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I have a form (using MVC2) which has an image-upload script, but the rules for the final image stored on the server are pretty strict. I can force the file to the dimensions I want but it always ends up exceeding the file-size required... so I can allow a sub-200k image but once my code has processed it ends up slightly bigger.

These are the rules I have to adhere to:

  • Photographs should be in colour
  • The permitted image types for the photograph are .JPG or .GIF
  • The maximum size of the image is 200kb
  • The dimensions of the photograph on the badge will be 274 pixels (wide) x 354 pixels (high) @ 200dpi (depth of pixels per inch)

This is what I have currently:

public ActionResult ImageUpload(HttpPostedFileBase fileBase)
    ImageService imageService = new ImageService();

    if (fileBase != null  && fileBase.ContentLength > 0 && fileBase.ContentLength < 204800 && fileBase.ContentType.Contains("image/"))
            string profileUploadPath = "~/Resources/images";

            var newGuid = Guid.NewGuid();
            var extension = Path.GetExtension(fileBase.FileName);

            if (extension.ToLower() != ".jpg" && extension.ToLower() != ".gif") // only allow these types
                return View("WrongFileType", extension);

            EncoderParameters encodingParameters = new EncoderParameters(1);
            encodingParameters.Param[0] = new EncoderParameter(System.Drawing.Imaging.Encoder.Quality, 70L); // Set the JPG Quality percentage

            ImageCodecInfo jpgEncoder = imageService.GetEncoderInfo("image/jpeg");
            var uploadedimage = Image.FromStream(fileBase.InputStream, true, true);

            Bitmap originalImage = new Bitmap(uploadedimage);
            Bitmap newImage = new Bitmap(originalImage, 274, 354);

            Graphics g = Graphics.FromImage(newImage);
            g.InterpolationMode = InterpolationMode.HighQualityBilinear;
            g.DrawImage(originalImage, 0, 0, newImage.Width, newImage.Height);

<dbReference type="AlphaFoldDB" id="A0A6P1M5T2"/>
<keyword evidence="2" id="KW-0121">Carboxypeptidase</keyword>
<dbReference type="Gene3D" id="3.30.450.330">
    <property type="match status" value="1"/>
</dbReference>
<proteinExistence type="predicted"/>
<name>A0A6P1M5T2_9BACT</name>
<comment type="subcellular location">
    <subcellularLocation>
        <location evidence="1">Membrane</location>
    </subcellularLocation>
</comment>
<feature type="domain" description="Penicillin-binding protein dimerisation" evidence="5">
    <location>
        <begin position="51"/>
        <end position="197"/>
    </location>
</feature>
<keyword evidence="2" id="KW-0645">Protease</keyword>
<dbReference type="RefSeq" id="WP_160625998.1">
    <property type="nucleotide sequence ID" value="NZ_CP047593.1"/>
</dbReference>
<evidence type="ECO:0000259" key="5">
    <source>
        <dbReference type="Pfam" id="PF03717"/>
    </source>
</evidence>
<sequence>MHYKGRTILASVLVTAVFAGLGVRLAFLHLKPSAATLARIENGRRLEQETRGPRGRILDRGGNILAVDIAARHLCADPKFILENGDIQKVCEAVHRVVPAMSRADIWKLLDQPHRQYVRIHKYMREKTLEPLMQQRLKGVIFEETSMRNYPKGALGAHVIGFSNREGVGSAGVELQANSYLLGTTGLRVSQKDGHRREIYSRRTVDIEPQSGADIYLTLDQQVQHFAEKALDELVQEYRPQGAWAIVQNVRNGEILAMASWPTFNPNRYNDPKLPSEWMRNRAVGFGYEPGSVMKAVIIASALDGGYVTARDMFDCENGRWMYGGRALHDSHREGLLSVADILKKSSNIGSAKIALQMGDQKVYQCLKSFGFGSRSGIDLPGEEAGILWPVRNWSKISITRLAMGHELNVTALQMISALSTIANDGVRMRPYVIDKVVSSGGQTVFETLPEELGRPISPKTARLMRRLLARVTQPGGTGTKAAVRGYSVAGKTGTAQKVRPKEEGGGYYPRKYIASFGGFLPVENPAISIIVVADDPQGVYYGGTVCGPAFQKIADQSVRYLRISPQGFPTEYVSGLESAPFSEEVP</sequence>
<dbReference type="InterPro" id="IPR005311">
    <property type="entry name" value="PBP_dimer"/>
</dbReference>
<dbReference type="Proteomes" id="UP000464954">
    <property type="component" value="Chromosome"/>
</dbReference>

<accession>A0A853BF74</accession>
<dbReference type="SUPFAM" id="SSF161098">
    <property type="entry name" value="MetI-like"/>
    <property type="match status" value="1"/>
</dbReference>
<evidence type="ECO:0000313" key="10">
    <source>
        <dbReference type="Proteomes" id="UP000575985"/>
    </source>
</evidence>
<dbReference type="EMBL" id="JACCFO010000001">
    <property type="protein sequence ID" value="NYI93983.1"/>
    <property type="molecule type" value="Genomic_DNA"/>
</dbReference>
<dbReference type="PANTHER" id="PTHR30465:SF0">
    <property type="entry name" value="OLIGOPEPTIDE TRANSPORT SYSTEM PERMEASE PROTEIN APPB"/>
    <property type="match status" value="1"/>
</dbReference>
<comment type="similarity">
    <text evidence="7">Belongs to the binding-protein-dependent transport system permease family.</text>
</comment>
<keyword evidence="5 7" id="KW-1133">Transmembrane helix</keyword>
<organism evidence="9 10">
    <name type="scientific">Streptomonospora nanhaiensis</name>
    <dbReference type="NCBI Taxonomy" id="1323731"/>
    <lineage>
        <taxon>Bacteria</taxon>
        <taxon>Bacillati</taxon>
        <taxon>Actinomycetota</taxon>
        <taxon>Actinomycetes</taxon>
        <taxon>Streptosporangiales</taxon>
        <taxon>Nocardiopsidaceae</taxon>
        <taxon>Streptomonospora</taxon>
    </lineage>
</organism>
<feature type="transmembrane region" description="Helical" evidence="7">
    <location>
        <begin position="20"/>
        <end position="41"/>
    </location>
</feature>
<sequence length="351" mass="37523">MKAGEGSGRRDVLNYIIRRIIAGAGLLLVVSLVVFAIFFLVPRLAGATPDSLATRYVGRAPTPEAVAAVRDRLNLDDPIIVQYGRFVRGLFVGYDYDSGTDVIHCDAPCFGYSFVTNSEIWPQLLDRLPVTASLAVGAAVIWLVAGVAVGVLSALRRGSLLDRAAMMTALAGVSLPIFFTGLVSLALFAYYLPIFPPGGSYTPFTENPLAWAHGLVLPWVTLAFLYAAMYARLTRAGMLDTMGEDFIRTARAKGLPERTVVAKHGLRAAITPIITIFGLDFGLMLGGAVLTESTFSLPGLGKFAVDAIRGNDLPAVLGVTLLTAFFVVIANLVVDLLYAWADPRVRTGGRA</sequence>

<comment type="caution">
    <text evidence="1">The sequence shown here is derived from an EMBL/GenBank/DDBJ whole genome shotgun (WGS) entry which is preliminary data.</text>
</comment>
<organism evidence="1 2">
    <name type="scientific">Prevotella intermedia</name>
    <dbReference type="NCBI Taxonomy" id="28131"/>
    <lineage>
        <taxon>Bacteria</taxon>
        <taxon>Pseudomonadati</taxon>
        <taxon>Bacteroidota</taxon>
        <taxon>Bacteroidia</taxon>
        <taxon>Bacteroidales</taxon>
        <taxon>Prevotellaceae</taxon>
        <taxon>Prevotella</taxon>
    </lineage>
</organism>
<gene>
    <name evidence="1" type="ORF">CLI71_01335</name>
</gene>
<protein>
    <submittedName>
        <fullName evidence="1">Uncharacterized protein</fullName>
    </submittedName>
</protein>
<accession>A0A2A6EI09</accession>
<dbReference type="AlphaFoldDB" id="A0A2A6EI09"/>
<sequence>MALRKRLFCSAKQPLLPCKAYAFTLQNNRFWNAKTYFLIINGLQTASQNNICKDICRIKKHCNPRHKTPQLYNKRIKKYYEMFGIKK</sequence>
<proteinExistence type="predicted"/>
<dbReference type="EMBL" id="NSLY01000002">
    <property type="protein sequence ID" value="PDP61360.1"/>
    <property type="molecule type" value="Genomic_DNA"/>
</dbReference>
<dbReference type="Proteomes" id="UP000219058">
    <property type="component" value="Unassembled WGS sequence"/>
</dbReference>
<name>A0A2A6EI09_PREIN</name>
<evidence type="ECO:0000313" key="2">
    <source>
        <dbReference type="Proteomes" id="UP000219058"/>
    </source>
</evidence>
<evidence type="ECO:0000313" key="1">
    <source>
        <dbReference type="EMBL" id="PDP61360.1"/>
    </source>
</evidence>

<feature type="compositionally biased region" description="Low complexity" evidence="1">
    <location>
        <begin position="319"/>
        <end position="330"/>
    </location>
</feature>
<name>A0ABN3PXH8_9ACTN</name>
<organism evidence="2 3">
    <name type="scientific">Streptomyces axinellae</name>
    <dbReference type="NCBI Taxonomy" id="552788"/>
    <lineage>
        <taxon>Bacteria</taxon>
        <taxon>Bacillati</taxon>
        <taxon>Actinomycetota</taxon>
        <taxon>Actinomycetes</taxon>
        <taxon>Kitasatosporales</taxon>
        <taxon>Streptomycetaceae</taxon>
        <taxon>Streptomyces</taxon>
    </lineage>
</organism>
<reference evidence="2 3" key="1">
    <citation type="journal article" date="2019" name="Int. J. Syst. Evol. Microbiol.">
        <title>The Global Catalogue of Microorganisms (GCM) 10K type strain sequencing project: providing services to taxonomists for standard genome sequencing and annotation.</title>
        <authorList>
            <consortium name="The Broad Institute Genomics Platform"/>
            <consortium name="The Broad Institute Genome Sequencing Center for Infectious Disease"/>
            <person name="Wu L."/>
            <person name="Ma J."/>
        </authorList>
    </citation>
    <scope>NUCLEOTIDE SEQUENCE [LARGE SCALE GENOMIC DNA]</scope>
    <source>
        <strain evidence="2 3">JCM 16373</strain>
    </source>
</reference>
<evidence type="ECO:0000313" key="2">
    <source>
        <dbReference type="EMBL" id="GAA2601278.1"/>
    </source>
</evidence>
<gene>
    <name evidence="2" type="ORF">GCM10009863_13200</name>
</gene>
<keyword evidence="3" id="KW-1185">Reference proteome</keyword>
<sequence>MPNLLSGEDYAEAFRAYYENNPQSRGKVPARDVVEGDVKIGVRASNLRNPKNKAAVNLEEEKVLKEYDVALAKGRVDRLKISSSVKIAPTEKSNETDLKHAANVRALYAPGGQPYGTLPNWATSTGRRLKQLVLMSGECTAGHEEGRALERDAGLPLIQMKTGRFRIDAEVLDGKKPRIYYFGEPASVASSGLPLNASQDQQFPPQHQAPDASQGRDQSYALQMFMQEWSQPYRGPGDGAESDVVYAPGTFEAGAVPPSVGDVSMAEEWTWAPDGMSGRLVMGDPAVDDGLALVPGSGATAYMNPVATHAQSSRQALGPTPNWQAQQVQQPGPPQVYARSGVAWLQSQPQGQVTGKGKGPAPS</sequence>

var streamLarge = new MemoryStream();
            newImage.Save(streamLarge, jpgEncoder, encodingParameters);

            var fileExtension = Path.GetExtension(extension);
            var ImageName = newGuid + fileExtension;

            newImage.Save(Server.MapPath(profileUploadPath) + ImageName);
            //newImage.WriteAllBytes(Server.MapPath(profileUploadPath) + ImageName, streamLarge.ToArray());


            return View("Success");
    return View("InvalidImage");

Just to add: The images are going off to print on a card so the DPI is important. But I realise that 200k is not a lot for a printed image.. none of these are my business rules! As it stands with this code an image uploaded that is pretty much 200k, ends up costing 238k(ish)

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Please don't prefix your titles with "C#". That's what the tags are for. – John Saunders Dec 13 '11 at 19:07
Changed the code so it doesn't use thumbnail (and some other fixes) – beebul Dec 14 '11 at 10:10

3 Answers 3

up vote 1 down vote accepted

I see some problems with the code:

  • You are using GetThumbnailImage to create a thumbnail, but that is not intended for such large thumbnails. It works up to about 120x120 pixels. If the image has an embedded thumbnail, that will be used instead of scaling down the full image, so you will be scaling up a smaller image, with obvious quality problems.
  • You are saving the thumbnail to a memory stream, which you then just throw away.
  • You are saving the thumbnail to file without specifying the encoder, which means that it will either be saved as a low compressed JPEG image or a PNG image, that's why you get a larger file size.